Surgery may be recommended for some people with pain that significantly impacts their daily functioning. Surgery may be considered when less invasive treatments have not been helpful. However, surgical procedures are not always successful and may not be appropriate for all people.
Topical pain creams/gels are sprayed on or rubbed into the skin over painful muscles or joints. Although they are all designed to relieve pain, they have different ingredients. Topical pain creams and gels (e.g., compounded pain creams to treat specific pain) are sometimes prescribed by a physician, while others can be bought over the counter. There is limited evidence about the effectiveness of such creams. Below are the most common ingredients in products available without a prescription.
According to the Institute of Medicine’s (IOM) 2011 report: Relieving Pain in America (https://www.nap.edu/catalog/13172/relieving-pain-in-america-a-blueprint-for-transforming-prevention-care), women often report a higher prevalence of chronic pain than men and are at a greater risk for many pain conditions. Women also are likely to have more pain from certain diseases, such as cancer. In addition, some chronic pain disorders occur only in women while others occur predominantly in women. These include chronic fatigue syndrome, endometriosis, fibromyalgia, interstitial cystitis, vulvodynia, and temporomandibular disorders.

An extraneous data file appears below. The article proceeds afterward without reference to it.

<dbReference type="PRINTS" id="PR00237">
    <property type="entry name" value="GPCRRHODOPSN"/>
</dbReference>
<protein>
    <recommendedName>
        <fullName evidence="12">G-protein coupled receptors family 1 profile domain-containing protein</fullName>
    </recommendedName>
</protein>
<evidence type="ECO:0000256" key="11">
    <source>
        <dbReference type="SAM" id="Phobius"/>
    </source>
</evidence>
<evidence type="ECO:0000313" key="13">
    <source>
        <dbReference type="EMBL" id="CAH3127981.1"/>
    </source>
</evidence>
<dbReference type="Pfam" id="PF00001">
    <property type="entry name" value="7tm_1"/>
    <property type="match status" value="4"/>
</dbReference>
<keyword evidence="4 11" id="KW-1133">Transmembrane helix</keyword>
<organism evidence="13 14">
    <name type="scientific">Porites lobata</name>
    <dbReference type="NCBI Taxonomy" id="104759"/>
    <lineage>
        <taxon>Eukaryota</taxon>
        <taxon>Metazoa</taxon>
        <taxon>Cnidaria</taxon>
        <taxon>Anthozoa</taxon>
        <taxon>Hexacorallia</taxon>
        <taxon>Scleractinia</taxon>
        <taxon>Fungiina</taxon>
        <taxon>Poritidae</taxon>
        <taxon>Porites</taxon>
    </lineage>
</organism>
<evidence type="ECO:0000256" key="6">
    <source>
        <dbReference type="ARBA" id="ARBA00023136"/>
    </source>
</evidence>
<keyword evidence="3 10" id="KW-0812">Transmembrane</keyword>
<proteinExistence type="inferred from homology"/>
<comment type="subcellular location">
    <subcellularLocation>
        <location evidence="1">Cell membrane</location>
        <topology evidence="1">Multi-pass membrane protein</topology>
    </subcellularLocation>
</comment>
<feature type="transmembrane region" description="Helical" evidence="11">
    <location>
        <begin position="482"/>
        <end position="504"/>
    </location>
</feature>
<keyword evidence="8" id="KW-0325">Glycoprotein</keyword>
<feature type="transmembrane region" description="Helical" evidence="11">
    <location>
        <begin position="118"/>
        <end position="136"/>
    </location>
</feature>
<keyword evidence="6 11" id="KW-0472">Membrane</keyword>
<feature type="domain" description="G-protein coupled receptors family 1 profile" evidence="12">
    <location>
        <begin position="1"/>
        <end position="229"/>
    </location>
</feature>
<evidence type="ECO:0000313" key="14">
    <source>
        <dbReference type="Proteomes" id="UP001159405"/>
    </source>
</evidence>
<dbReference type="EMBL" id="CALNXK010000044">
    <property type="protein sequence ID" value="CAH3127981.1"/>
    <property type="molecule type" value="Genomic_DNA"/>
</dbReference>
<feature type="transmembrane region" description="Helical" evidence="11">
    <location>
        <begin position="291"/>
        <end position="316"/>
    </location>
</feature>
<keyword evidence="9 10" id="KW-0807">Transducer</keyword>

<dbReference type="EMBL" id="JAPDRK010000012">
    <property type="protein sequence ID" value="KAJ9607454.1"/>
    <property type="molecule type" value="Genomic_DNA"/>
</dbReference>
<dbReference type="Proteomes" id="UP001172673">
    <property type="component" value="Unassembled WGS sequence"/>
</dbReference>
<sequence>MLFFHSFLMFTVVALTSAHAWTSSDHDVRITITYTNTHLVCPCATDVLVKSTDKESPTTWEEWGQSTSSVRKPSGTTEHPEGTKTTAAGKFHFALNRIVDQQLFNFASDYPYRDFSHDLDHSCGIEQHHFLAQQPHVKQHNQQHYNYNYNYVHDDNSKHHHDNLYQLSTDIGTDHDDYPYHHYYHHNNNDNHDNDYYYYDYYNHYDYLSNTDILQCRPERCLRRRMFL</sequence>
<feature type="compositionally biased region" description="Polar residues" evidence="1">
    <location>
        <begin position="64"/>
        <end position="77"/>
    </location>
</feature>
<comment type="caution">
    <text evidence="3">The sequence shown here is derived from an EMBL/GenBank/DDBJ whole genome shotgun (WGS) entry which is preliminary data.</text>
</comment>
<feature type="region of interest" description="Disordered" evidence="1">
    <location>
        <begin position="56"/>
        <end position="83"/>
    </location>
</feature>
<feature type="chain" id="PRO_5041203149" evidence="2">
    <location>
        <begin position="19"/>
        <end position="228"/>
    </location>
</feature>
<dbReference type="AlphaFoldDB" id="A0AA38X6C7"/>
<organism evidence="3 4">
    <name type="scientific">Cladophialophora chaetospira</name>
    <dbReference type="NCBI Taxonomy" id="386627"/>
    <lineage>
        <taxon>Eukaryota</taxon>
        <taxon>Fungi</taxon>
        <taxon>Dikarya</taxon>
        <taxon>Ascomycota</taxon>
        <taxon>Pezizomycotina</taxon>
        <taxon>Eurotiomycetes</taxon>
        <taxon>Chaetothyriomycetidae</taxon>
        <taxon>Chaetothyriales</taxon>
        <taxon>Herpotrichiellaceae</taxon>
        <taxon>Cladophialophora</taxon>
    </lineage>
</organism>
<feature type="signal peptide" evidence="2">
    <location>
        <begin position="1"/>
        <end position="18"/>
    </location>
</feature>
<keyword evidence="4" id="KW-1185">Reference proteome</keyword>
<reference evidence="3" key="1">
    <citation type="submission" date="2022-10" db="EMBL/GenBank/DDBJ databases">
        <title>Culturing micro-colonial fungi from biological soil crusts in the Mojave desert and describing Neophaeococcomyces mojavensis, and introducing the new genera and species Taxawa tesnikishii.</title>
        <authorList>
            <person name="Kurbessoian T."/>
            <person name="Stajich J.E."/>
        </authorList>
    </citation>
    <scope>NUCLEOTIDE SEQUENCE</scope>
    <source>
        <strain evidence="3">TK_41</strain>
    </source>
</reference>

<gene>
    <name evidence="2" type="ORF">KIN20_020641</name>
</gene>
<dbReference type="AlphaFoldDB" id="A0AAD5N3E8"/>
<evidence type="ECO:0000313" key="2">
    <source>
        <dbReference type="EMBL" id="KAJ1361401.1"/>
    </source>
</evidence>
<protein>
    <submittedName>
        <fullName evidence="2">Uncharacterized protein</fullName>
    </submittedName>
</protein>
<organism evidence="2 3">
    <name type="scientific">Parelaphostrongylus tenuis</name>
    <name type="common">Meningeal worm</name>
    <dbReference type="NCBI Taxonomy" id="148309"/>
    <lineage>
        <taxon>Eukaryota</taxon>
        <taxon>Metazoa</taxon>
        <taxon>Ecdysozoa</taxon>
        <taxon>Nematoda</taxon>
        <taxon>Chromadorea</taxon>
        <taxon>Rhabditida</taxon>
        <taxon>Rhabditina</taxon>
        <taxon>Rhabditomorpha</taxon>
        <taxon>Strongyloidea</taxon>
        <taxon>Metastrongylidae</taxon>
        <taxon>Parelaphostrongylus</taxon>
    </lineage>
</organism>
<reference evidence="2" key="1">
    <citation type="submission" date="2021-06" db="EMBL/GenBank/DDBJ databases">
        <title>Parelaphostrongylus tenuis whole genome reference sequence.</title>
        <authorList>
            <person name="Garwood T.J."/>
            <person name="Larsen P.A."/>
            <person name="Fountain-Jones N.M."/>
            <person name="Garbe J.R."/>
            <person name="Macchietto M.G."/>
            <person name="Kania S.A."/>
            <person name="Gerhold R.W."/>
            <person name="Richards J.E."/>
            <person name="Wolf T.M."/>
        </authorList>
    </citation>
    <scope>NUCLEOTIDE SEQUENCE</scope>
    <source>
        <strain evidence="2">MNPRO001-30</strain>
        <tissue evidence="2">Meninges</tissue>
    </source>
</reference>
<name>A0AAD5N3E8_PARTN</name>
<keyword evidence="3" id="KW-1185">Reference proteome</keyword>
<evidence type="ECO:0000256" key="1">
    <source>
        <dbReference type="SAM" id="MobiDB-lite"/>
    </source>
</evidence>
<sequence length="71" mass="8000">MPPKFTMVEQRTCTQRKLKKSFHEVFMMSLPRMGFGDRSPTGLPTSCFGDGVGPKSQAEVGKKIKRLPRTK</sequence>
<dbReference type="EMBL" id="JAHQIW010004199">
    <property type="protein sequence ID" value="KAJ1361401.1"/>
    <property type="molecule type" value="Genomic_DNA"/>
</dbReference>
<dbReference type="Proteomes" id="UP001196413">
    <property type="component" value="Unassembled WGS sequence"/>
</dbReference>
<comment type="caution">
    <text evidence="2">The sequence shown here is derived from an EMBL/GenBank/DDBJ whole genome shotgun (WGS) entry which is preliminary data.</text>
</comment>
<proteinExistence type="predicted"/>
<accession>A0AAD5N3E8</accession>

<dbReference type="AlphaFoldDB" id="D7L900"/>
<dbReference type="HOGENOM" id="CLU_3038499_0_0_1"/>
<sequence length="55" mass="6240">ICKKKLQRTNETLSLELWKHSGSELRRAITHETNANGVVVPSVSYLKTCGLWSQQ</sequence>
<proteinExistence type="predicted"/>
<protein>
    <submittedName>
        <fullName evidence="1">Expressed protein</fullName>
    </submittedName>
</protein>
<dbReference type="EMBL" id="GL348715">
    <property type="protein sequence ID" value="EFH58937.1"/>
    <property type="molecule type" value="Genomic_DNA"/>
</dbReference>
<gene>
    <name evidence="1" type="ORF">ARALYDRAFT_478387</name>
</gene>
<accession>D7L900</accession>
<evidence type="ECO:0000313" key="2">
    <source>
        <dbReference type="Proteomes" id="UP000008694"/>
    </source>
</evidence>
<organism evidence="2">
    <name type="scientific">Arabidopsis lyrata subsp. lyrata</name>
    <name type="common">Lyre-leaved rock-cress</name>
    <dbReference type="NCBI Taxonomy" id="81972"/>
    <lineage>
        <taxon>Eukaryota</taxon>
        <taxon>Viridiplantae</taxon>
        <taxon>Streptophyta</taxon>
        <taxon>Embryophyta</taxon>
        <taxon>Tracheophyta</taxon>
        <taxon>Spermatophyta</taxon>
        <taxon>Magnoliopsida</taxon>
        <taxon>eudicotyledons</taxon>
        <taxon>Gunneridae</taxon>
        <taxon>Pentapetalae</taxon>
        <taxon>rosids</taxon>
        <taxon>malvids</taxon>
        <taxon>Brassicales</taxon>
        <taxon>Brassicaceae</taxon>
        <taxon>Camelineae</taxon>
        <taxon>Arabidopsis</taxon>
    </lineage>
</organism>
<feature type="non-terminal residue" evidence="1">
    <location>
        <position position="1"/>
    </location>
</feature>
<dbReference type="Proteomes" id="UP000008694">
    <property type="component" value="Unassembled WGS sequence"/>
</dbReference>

The IOM report notes three theories that might explain the gender differences in pain experience:
Of these, the vulnerability theory is best supported by scientific evidence.
According to the 2011 IOM report, cultural perspectives and identification in a specific racial or ethnic group can influence a patient’s report of pain. Initial research also indicates that healthcare providers’ expectations of a person’s pain can be influenced by race or ethnicity. People of different races/ethnicities often experience different rates of clinically painful conditions. Some research has shown that African Americans, Asians, and Hispanics demonstrate lower pain tolerance compared to Caucasians. Stereotypes also have resulted in the undertreatment of racial/ethnic minorities. Some studies suggest that there are such disparities in pain management for a variety of conditions and treatment settings. They indicate that African Americans and Hispanics are more likely to have their pain undertreated than Caucasians.
According to the 2011 IOM report, the likelihood of experiencing pain and the type of care one receives differs for children and the very old, compared to young and middle-aged adults.
Pain is the number one medical complaint of older Americans. Research suggests that more severe pain and pain that interferes with activities increases with age. Evidence also shows that older people are more vulnerable to severe or persistent pain and that the inability to tolerate severe pain also increases with age. Some of the most common causes of pain in older adults include joint pain, post-surgical pain, chronic disease, and conditions associated with aging.
Pain management in the older population differs from that in younger people. For example, older people are much more likely to experience medication-related side effects than younger people.